Abortion procedures have resumed at at least six Texas clinics since Thursday after a federal district judge blocked S.B. 8, the state’s newly-enacted law that prohibited abortion after fetal heartbeat detection.
According to the Associated Press, at least six clinics resumed abortion services following U.S. District Court Judge Robert Pitman’s ruling, while other clinics began “gearing up” to offer them again.
In his lengthy ruling, Pitman described S.B. 8 as “flagrantly unconstitutional” and “offensive,” stating that “[f]rom the moment S.B. 8 went into effect, women have been unlawfully prevented from exercising control over their lives in ways that are protected by the Constitution.”
One Texas-based abortion provider, Whole Women’s Health, took to Twitter to announce that they are providing abortion services “in accordance with Judge Pittman’s ruling out of compassion for our patients.” Furthermore, Whole Women’s Health said in a seperate tweet that they began performing abortions for individuals who’d already complied with Texas’ 24-hour mandatory waiting period.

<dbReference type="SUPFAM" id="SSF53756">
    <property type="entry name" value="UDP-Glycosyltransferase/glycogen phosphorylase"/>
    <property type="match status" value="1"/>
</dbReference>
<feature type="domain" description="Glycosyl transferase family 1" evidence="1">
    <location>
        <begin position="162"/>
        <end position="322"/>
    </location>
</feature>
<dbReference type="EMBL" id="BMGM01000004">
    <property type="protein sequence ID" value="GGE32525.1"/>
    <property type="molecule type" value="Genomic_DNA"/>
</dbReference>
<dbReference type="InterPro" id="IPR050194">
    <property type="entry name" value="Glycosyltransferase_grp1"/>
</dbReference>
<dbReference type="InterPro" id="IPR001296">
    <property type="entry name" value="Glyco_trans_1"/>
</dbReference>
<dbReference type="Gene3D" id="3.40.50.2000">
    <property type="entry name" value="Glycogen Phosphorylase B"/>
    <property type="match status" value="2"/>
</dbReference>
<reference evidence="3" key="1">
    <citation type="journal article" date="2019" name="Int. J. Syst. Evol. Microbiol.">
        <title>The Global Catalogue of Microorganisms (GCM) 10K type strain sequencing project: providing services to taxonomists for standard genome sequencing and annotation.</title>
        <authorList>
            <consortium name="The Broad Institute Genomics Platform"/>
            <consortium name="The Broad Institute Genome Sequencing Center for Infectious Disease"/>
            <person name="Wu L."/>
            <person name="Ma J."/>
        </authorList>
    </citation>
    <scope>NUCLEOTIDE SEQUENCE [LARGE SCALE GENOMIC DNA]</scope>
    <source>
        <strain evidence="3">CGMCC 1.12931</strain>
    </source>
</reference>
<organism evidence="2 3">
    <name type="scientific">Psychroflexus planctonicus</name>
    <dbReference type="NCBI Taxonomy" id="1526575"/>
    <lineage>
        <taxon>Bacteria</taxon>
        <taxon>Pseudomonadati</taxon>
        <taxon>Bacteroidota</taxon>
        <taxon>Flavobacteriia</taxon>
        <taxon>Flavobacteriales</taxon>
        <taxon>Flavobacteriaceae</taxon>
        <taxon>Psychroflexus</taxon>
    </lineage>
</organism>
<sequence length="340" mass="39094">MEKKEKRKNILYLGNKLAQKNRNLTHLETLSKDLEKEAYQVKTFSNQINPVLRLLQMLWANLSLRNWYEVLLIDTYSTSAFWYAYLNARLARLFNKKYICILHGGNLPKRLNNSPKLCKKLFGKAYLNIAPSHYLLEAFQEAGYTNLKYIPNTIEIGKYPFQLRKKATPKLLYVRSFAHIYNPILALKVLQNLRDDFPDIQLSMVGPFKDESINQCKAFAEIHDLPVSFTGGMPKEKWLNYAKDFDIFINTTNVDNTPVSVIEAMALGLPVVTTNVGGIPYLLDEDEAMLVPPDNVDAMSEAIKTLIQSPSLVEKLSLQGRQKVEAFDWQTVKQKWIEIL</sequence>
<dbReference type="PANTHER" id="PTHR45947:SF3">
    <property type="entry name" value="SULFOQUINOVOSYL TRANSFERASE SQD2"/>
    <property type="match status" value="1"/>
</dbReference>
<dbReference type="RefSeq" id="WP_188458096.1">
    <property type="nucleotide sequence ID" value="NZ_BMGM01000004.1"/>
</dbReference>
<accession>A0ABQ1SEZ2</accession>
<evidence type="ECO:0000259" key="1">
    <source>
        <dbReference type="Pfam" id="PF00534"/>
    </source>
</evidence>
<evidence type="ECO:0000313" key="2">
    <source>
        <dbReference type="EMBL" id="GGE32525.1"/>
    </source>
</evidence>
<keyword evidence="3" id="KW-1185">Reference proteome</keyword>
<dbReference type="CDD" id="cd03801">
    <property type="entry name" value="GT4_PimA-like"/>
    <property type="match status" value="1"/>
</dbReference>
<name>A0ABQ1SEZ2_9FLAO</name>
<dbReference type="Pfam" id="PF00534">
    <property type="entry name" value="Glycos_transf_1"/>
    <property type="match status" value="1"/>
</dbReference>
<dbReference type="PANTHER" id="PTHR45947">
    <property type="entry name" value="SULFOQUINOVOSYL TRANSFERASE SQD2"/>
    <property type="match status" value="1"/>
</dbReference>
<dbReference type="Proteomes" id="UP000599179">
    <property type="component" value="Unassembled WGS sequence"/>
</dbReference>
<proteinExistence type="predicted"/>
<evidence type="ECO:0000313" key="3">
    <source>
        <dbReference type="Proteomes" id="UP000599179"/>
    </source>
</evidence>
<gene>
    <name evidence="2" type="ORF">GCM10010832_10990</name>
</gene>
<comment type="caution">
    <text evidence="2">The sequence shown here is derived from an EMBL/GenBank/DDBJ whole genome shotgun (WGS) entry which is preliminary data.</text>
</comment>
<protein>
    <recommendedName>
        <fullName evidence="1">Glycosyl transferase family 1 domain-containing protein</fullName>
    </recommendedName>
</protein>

“We are working with our staff and doctors to resume providing the full scope of abortion care as soon as possible,” Whole Women’s Health continued on Twitter. “We’ve reached out to people on the waiting list we had to turn away in September. In this climate, every single abortion we can provide is a win.”
Pitman’s ruling came in response to a request from the Biden administration to temporarily block S.B. 8 while the Department of Justice (DOJ) suits up to sue Texas over S.B. 8. As I covered yesterday, Texas Attorney General Ken Paxton, a Republican, announced via Twitter that the state will appeal Pitman’s decision to the Fifth Circuit Court of Appeals.
“We disagree with the Court's decision and have already taken steps to immediately appeal it to the Fifth Circuit Court of Appeals,” Paxton wrote in a tweet. “The sanctity of human life is, and will always be, a top priority for me.”
In a statement to The Associated Press, Whole Woman’s Health President Amy Hagstrom Miller said that “[f]olks know this opportunity could be short lived.” Currently, an abortion-related Supreme Court case, Dobbs vs. Jackson Women’s Health Organization, is on the books for Dec.1, which could alter the precedents said by landmark case Roe v. Wade. Dobbs surrounds the constitutionality of a 15-week abortion ban in Mississippi.